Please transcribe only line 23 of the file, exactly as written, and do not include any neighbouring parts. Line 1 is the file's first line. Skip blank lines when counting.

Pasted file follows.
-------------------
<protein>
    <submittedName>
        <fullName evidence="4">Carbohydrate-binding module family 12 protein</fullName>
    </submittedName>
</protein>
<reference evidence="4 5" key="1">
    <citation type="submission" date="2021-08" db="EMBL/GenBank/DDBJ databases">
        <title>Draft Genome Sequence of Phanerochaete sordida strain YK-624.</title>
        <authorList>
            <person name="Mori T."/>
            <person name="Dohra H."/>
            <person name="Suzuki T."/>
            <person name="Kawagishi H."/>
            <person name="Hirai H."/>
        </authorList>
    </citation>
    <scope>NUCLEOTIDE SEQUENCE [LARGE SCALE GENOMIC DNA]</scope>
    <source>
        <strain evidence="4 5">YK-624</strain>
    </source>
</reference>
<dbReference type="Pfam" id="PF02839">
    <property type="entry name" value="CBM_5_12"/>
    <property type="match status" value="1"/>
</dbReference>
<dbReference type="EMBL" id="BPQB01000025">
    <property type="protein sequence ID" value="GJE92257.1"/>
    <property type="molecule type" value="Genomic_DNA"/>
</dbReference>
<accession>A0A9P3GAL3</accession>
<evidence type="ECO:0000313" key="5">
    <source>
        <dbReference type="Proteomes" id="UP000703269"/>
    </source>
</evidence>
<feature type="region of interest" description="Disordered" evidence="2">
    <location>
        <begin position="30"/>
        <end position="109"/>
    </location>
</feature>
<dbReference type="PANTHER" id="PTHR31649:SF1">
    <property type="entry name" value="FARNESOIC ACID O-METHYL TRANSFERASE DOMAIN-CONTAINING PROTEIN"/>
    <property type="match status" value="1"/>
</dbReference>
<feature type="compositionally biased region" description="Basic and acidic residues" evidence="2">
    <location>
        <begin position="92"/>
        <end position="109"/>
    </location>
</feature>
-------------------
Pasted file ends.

    <property type="entry name" value="CBM_5_12"/>